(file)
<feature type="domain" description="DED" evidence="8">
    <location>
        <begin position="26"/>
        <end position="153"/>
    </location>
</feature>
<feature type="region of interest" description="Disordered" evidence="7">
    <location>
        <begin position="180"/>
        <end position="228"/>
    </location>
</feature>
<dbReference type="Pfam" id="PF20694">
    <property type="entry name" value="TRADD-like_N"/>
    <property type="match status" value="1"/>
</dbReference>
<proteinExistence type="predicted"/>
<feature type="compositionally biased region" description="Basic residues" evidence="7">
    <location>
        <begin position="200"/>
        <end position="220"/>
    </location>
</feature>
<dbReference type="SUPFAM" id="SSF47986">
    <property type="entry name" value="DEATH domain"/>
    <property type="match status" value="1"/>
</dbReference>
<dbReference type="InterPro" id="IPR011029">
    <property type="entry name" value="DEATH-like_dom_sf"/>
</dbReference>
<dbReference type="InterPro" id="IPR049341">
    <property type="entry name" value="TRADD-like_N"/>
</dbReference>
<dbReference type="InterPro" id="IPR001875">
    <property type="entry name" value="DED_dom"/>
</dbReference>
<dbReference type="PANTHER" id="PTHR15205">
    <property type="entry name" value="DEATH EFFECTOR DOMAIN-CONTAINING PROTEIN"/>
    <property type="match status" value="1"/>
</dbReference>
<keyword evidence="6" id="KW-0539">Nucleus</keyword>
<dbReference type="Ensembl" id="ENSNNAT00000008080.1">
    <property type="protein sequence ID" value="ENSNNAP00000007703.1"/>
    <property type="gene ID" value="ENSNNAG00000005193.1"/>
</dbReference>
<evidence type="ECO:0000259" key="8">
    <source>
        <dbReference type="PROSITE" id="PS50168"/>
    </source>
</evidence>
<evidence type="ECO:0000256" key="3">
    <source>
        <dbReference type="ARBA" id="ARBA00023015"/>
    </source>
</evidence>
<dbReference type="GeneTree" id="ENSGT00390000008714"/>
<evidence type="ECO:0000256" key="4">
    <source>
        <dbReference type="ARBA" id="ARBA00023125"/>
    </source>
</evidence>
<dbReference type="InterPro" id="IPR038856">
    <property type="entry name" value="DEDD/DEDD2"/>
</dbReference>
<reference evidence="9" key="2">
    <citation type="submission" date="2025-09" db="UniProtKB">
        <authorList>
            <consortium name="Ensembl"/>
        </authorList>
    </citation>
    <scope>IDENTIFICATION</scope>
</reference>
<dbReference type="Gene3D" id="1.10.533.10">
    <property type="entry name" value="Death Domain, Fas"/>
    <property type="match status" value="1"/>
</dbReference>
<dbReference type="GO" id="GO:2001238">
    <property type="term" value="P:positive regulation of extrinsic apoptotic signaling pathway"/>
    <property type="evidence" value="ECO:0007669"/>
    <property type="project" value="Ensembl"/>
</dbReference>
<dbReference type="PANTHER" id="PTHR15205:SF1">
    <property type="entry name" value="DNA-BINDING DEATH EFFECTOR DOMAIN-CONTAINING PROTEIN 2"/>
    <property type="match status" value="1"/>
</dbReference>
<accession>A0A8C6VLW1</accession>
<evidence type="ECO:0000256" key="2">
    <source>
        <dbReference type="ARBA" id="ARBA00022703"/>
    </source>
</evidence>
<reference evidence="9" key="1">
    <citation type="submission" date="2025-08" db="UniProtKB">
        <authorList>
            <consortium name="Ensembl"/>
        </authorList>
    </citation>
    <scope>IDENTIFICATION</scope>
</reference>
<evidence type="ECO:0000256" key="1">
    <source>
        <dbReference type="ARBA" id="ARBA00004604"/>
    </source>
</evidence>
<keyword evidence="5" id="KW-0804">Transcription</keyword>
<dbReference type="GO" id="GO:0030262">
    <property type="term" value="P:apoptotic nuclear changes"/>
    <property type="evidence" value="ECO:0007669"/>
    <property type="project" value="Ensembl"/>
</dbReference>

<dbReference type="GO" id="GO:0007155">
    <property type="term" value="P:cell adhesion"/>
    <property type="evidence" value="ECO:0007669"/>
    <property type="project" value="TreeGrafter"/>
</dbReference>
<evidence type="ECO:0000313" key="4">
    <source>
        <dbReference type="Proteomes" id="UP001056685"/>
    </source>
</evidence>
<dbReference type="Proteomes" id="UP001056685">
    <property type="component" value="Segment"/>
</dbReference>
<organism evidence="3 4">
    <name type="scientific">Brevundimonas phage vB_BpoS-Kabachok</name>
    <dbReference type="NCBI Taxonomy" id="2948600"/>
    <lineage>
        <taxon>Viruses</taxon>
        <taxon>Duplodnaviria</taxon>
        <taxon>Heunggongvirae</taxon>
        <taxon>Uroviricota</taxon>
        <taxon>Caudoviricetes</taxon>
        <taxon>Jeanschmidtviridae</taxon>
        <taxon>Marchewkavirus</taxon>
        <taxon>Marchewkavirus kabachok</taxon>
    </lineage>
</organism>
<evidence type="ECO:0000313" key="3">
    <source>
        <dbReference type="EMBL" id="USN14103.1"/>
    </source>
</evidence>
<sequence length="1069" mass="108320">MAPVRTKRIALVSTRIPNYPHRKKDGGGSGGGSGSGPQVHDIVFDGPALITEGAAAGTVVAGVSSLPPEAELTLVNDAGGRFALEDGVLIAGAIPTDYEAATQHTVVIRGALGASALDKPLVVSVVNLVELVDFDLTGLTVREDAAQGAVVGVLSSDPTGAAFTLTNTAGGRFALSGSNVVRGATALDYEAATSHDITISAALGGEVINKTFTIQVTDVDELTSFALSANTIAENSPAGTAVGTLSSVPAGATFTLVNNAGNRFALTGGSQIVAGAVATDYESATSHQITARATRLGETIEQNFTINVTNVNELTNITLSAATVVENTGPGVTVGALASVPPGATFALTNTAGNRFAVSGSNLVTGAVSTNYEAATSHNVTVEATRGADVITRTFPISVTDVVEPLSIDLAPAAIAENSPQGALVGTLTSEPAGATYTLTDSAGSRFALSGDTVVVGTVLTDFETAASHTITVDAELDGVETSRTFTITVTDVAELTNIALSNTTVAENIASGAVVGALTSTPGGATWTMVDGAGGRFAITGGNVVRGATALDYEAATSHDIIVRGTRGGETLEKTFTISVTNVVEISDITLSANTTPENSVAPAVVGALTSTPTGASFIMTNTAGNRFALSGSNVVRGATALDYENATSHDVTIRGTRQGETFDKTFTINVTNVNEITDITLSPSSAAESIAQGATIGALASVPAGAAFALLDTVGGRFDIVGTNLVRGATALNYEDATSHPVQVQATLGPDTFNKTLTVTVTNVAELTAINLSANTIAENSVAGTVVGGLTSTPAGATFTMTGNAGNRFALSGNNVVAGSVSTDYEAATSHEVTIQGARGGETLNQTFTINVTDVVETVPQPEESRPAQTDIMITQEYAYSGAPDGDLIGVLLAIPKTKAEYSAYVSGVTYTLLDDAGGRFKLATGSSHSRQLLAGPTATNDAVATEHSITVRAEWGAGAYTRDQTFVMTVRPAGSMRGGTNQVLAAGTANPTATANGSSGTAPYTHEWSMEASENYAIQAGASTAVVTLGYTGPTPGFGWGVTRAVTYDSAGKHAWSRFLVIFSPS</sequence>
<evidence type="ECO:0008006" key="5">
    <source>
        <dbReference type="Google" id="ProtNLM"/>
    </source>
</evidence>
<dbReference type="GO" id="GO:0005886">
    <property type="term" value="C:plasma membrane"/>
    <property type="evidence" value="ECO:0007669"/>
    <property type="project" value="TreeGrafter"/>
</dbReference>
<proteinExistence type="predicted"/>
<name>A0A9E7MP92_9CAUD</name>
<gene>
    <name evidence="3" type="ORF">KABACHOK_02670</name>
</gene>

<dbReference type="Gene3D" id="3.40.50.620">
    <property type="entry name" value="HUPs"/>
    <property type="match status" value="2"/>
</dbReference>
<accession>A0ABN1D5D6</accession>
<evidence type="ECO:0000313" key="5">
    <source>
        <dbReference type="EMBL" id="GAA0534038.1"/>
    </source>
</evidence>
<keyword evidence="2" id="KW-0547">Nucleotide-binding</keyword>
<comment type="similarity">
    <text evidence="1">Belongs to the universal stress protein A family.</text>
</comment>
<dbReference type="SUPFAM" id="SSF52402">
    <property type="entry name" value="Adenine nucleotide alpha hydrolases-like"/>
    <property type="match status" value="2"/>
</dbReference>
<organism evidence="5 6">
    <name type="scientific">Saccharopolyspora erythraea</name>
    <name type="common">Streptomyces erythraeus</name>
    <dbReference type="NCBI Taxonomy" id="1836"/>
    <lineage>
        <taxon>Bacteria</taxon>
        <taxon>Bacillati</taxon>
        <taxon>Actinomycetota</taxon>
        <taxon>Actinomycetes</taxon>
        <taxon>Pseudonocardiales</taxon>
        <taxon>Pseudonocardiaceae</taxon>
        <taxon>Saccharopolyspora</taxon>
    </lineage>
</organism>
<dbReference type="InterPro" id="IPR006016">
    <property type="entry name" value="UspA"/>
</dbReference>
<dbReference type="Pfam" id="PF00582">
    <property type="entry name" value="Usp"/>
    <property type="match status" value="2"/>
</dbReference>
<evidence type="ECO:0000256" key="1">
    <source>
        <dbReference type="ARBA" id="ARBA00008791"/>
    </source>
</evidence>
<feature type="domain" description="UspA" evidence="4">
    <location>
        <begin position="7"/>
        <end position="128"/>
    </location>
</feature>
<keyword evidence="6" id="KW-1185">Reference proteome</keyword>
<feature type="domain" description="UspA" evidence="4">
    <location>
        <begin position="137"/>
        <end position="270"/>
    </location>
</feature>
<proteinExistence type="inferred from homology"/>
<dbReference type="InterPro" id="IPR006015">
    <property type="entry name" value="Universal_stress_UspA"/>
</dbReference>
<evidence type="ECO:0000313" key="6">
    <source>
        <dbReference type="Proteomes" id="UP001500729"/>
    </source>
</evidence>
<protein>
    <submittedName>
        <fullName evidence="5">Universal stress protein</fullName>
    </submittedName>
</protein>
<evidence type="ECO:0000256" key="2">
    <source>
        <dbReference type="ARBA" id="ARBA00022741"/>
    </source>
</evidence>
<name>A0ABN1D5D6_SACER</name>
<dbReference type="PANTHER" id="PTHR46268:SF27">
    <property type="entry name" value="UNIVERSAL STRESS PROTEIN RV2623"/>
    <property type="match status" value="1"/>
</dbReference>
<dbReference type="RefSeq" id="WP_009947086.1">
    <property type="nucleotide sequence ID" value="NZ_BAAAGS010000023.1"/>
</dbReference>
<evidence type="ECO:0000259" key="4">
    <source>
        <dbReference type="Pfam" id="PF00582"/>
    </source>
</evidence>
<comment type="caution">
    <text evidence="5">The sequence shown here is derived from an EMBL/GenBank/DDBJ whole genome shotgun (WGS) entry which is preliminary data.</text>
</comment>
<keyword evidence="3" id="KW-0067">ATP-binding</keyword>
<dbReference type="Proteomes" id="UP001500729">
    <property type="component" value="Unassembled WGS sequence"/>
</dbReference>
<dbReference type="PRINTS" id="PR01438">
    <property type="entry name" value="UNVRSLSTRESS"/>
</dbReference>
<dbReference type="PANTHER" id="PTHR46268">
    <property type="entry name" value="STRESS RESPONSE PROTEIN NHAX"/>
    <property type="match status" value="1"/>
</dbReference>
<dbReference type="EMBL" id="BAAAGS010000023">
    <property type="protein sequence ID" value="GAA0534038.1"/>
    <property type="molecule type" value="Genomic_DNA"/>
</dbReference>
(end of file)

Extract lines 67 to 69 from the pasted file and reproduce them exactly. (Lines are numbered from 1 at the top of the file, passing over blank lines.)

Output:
        <authorList>
            <consortium name="Ensembl"/>
        </authorList>